The Passion of Uncomfortable Orthodoxies: Mel Gibson’s “Passion of the Christ”

Mel Gibson's movie _The Passion of Christ_ is a challenge for many modern Quakers. Most of the rich metaphors of co-mingled joy and suffering of the early Friends have been dumbed-down to feel-good cliches. Can the debate on this movie help us return to that uncomfortable place where we can acknowledge the complexities of being fervently religious in a world haunted by past sins and still in need of conviction and comfort?

I keep reading inflammatory pieces about Mel Gibson's movie _The Passion of Christ._ The basic gist is that anyone who focuses on the suffering of Jesus's last days is inherently anti-Semitic. Because medieval passion plays stirred up anti-Semitism, all good Christians should stay away from the story and should stay away from Gibson's movie.
I haven't seen the movie (update: yes I have, see below), but I find it hard to imagine that there's any anti-Semitism in it that matches the anti-Catholicism of Gibson's detractors. To focus on Christ's sufferings is to explain one of the most important metaphors of Christianity, especially of Roman Catholicism. I went to a Catholic college where every room had a crucifix--Jesus nailed to the cross. It was very different from the empty crosses I had always seen growing up as a pseudo-Protestant, but this difference is an important difference of focus between Catholics and Protestants. Is the most iconic act of Jesus his suffering for our sins (his time on the cross) or his resurrection (his disappearance from the cross)? As a good Catholic, Gibson is going to focus on the torture, on the pain, on the cruelty and on the suffering and to imply that he's doing so just to shock is to miss the whole point. It is the very gruesomeness that makes the sacrifice so meaningful and it is the horror that makes the resurrection even more of miracle.
While we need to be aware of anti-Semitism we also need to be aware of this country's history of anti-Catholicism. My alma mater is situated twelve miles outside Philadelphia because its first home was burned to the ground by anti-Catholic rioters (of course the Irish Catholics killed, looted and burned out African Americans in New York City a generation later). My Italian wife is related to Aunt Jemima (I kid you not) because in the 1920s Italians were considered half-black (and presumably because white audiences preferred a half-black performer to an all-black one). Lots of the anti-prohibition societies and reform societies of the early 20th century were fueled in part by an abhorrence of the garlic-eating immigrant mobs with their too-colorful clothing and their religious obsession with suffering and iconic excess. Much of this WASPy distaste and aloofness lingers in the anti-Gibson pieces.
It's all a shame. This is just a movie folks. But because it's become so polarized we can't talk about it without taking sides. And the sides have nothing to do with the movie itself or its merits or detractions, but are instead positions in a proxy cultural war about religion. A recent piece by one prominent religious essayist argued that good Christians don't focus on Christ's suffering. For the last fifty years liberal Christians have focused on the positives, on that empty cross, and Gibson's movie is a challenge to that. It's a challenge that reminds liberals that suffering is also a central part of the story. For those who would demote Jesus to a merely human teacher, on the scale of Abraham Lincoln, _The Passion of Christ_ is a reminder that for many Christians the suffering and miracles of his life is quite beyond anything else in that has ever happened in human history.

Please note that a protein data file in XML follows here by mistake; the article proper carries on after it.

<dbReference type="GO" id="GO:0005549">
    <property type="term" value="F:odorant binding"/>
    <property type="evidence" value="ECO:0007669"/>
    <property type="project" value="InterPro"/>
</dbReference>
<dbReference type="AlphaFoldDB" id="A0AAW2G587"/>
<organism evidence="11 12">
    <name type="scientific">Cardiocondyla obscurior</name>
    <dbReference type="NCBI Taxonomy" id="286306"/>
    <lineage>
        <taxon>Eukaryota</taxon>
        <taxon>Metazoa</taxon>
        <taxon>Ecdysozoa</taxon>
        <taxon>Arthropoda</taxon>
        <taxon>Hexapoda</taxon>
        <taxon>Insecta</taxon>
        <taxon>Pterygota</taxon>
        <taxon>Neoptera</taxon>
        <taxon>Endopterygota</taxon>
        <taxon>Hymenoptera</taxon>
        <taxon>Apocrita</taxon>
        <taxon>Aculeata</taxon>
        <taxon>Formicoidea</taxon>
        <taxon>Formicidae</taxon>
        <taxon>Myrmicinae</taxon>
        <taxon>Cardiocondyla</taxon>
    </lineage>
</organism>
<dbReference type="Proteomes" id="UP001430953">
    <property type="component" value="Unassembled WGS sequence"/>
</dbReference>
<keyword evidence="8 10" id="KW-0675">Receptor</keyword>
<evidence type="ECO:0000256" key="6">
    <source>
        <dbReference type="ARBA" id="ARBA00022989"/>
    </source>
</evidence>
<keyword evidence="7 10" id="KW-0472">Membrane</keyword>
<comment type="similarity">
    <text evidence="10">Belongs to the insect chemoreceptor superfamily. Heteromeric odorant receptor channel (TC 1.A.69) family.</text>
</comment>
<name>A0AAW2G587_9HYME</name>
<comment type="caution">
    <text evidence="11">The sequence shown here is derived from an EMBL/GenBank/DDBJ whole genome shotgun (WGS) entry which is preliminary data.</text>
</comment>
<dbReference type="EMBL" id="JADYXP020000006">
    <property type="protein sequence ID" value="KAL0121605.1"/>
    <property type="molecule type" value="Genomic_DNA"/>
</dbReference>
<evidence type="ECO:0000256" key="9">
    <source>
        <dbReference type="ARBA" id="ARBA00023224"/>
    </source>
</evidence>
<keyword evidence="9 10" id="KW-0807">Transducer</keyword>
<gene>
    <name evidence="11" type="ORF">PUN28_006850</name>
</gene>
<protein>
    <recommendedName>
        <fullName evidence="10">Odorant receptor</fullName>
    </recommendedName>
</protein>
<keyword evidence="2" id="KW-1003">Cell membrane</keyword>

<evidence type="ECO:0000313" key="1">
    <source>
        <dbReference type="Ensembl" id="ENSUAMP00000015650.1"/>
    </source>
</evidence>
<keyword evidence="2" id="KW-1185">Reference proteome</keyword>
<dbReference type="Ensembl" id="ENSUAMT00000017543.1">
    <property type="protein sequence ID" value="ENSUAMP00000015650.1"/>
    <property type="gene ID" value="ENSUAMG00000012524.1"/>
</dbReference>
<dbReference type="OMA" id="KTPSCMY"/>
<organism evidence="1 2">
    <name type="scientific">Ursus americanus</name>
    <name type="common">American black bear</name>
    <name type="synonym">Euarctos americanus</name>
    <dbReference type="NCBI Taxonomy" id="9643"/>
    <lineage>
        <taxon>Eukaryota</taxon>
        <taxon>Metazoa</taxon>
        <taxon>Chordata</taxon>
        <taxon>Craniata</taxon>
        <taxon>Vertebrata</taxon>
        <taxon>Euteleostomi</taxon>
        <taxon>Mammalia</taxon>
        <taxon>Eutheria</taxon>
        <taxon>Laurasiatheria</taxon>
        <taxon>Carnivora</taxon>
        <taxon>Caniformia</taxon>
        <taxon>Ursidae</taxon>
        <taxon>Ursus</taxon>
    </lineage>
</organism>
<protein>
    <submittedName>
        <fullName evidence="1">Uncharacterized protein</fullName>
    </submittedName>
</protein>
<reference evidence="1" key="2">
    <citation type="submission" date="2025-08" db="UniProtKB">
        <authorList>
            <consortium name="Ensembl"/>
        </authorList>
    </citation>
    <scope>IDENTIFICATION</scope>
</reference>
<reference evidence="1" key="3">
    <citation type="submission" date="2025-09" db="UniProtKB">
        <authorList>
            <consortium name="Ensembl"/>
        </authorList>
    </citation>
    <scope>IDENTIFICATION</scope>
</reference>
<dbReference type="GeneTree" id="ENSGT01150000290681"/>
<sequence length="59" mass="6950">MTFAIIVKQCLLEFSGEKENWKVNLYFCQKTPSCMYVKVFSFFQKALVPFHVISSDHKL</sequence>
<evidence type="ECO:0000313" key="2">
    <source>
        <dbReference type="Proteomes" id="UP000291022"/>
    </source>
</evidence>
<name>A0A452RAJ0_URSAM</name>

This movie is a challenge for many modern Quakers. Most of the rich metaphors of co-mingled joy and suffering of the early Friends have been dumbed-down over the centuries to become little more than feel-good cliches. Today we talk of "The Light" as if it's some sort of ultraviolet grow lamp helping us to become nice big plants. That's a nice image and George Fox might have appreciated it. But Fox's "Light of Christ" was also the harsh light of the interrogation room, a light that banished shadows to expose our sins and human failings. It was only after the light had "convicted" us (and that was the terminology) and only after we had given up our human follies to walk only in its power that we would find Christ's comfort. And that comfort would often be in the midst of our suffering in imitation of Christ, in our persecution by those who would call themselves Christian.
Friends burst onto the scene in seventeenth century England with a radical message: that Christianity had been stolen to serve the power of the state and that only by restoring primitive Christianity could we truly follow God. Today that's a challenge to both left and right: to those who will use Gibson's movie as a banner to reinforce their cultural bigotries. On the right, some will surely use _The Passion_ to justify their anti-Semitism. On the left, I see many op-ed writers using it to justify their distaste for anyone who takes their Christian faith too seriously. Mel Gibson is making a movie about his belief. He claims that it's not anti-Semitic and I'm inclined to believe him, that any bigotry we will see there is conditioned by our gruesome history and not by a deliberate act on Gibson's part. Why can't we just accept a believer believing? And why can't we just watch the movie before arguing about it?